Ys Turns 10
If there was ever really such a thing as a freak folk scene, Joanna Newsom was far too ambitious to be contained by it. Yet that’s how we met this woman who would build her own universe of sound: as one star in a small, strange galaxy of pluckers and wailers. That seems crazy in hindsight because soon after making a name for herself she began shining so brightly that all prior context faded from view, and the world began to see her for the singular talent she always was.
The Milk-Eyed Mender, Newsom’s 2004 debut album, arrived alongside a wash of quirky acoustic music, much of it catalogued on Devendra Banhart’s compilation The Golden Apples Of The Sun. Newsom’s heavenly harp and unearthly voice made sense in that context, filed between Vetiver and Six Organs Of Admittance on a tracklist that seemed to codify a scene. After a full presidential term of New York cool-kid revivalism — from the Strokes’ swaggering garage rock to Interpol’s sleek, gloomy post-punk to the Rapture’s incendiary dance-punk — this earthy, mystical West Coast sound was an exciting new frontier.
It didn’t take long to wear out its welcome. Not long after the alliterative term was coined, “freak folk” blew up into a certifiable Indie Rock Trend, and when the hype inevitably began to curdle, its leading lights either receded into the underground or commenced such radical transformation that they’re hardly even remembered as part of the movement anymore — though trust that both Animal Collective and Sufjan Stevens were shoehorned into freak folk at its zeitgeist-smothering peak.
With Ys, her 2006 sophomore LP, Newsom neither withered into obscurity nor traded in her trusty harp for a rack of synthesizers. She simply honed her unmistakable signature sound into something bigger and better, establishing herself as not a mere curio but one of the greatest creative forces of her generation. Returning to the album a decade later, it’s easy to see why Newsom has endured in the public consciousness while many of her mid-aughts contemporaries — freak folk or otherwise — have faded from view. Ys is a career-making masterpiece, so on the eve of its 10th birthday, let’s celebrate it.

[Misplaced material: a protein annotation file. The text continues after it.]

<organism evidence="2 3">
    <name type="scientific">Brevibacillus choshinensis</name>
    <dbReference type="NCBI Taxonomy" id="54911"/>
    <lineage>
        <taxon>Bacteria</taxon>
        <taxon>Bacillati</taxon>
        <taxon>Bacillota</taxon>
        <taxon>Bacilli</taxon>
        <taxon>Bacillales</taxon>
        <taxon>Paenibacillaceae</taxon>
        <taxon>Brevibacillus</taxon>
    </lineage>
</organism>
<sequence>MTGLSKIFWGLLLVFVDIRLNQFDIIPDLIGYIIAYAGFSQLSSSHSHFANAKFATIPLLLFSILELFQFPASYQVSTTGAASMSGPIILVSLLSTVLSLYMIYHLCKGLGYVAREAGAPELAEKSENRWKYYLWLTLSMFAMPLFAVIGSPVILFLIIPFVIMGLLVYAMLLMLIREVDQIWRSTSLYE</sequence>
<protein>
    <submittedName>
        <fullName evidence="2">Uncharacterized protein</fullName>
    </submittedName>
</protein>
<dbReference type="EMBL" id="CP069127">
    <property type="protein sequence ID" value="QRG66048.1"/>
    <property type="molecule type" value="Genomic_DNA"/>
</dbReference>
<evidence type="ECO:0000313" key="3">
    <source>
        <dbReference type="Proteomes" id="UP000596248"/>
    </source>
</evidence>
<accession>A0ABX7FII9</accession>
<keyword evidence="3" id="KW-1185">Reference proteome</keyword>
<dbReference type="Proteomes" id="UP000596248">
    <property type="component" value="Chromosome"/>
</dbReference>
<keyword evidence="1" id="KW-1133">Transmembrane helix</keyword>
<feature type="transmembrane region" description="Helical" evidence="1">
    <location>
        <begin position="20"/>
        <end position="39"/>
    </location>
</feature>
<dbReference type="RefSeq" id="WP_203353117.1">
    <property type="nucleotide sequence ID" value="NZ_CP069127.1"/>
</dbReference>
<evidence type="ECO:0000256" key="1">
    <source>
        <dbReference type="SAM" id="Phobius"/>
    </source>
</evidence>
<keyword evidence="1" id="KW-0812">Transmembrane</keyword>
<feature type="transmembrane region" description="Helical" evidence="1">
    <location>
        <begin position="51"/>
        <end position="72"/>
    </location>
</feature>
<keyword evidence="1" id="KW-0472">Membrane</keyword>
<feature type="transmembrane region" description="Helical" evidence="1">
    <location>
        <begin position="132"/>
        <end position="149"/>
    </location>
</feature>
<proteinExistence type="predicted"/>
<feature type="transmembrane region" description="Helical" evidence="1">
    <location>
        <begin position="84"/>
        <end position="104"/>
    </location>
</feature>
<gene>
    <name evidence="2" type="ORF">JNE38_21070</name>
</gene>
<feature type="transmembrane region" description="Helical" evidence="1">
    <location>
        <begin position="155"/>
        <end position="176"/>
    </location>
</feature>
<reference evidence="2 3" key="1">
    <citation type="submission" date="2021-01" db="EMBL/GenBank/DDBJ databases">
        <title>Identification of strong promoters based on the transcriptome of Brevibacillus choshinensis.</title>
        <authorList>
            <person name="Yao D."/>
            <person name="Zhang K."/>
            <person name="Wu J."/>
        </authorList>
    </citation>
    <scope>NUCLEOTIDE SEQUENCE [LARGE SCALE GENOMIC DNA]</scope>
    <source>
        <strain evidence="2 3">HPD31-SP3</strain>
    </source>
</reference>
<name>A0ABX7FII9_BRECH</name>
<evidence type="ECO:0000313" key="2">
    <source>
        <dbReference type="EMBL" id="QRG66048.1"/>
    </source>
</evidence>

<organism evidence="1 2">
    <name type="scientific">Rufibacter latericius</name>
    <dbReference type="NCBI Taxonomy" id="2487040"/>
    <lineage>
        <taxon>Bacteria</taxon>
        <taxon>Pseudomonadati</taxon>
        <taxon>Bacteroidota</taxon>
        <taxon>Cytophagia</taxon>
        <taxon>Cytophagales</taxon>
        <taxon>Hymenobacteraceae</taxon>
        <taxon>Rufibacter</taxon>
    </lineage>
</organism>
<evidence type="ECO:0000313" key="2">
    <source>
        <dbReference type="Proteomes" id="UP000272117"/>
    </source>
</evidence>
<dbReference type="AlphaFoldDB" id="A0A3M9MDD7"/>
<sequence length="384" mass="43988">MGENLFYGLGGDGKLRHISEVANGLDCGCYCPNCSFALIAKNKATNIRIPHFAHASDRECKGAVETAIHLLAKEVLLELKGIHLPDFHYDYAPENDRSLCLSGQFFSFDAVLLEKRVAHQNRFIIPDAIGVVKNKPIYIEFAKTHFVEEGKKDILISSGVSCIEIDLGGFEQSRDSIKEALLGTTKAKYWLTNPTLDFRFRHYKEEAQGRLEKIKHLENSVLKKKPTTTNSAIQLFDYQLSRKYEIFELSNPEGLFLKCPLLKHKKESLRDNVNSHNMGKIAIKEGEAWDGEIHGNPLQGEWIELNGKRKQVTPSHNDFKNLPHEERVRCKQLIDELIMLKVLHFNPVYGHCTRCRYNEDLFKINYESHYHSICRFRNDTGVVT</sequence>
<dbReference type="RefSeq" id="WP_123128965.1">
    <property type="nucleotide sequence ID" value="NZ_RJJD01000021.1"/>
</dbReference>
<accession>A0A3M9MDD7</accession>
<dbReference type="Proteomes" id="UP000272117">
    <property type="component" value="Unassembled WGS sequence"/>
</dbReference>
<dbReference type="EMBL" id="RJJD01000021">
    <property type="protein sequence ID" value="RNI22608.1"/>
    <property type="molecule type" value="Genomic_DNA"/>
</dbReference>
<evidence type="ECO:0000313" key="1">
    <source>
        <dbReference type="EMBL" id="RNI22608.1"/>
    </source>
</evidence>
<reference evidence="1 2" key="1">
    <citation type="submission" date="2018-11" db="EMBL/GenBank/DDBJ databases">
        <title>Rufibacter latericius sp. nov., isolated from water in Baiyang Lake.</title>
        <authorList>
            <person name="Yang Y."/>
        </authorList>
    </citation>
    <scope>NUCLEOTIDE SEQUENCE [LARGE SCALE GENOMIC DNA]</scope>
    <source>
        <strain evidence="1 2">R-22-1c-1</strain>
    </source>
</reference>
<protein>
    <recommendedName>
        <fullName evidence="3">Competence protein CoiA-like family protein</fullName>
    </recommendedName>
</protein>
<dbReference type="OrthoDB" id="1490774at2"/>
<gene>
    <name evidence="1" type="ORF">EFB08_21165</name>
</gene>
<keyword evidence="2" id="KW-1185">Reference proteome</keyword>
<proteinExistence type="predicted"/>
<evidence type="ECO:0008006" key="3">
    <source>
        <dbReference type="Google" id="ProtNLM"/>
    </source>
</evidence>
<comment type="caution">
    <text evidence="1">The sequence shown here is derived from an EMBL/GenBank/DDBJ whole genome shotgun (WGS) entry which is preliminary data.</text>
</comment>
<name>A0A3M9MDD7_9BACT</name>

If The Milk-Eyed Mender played like a collection of short stories from a striking and peculiar new voice, Ys was an epic poem in five parts. Track lengths ranged from seven to 17 minutes, and most found Newsom and her harp bolstered by luxuriant orchestral arrangements, as if she’d returned from the mountainside and taken a seat in the chamber. Each song was strewn with evocative imagery: monkeys afraid of spelunking, firebreathers beneath the clover, a bookshelf’s worth of references to be decoded. (The first words on the album: “The meadowlark and the chim-choo-ree and the sparrow/ Set to the sky in a flying spree, for the sport over the pharaoh.”) It was self-consciously mythic, even named for a legendary city that was swallowed by the sea.
Yet despite an album cover that depicted Newsom as the subject of a renaissance painting, this was not geekery for geekery’s sake. The outlandish language was Newsom’s way of telling real stories about people she loved, non-linear narratives that touched on illness and discord and death. Like any fairytale worth its whimsy, there was a moral to these stories. And sometimes, as on closing track “Cosmia,” she dropped the pageantry and got painfully real: “But though I tried so hard, my little darlin’/ I couldn’t keep the night from coming in.”
Mirroring the layers of meaning in Newsom’s composition was her performance style, which vacillated wildly between formalism and casual, folksy delivery. Songs that sounded ancient suddenly veered toward Laurel Canyon and Tin Pan Alley and off into the ether. Her voice quivered and cracked with such humanity that even those of us who couldn’t decipher her symbology were swept into reverie. This was the rare instance of modern music with no real precedent, and it was so self-evidently inspired that many who initially balked at Newsom — including me — happily let down our guard and plunged headfirst into this surreal world she’d crafted.
Her debut had already won over plenty of admirers, though. Whereas Newsom made The Milk-Eyed Mender with Noah Georgeson — her bandmate in pre-fame band the Pleased — for Ys she employed three of the most accomplished names in music to help her realize her vision. Underground hero Steve Albini recorded the album in his spare, visceral style. Baroque pop icon Van Dyke Parks served as co-producer and worked with Newsom on string arrangements, helping the album’s lengthy suites to bloom into staggering beauty. Experimental OG Jim O’Rourke lent his magic touch to the mixing boards. You can hear each collaborator’s contribution in the fringes of the frame, the care with which they handled Newsom’s music. It’s as if they understood they were handling something precious and powerful — an artist who not only transcended her breakout moment but seemed to exist outside time itself, on a celestial plane of her own making.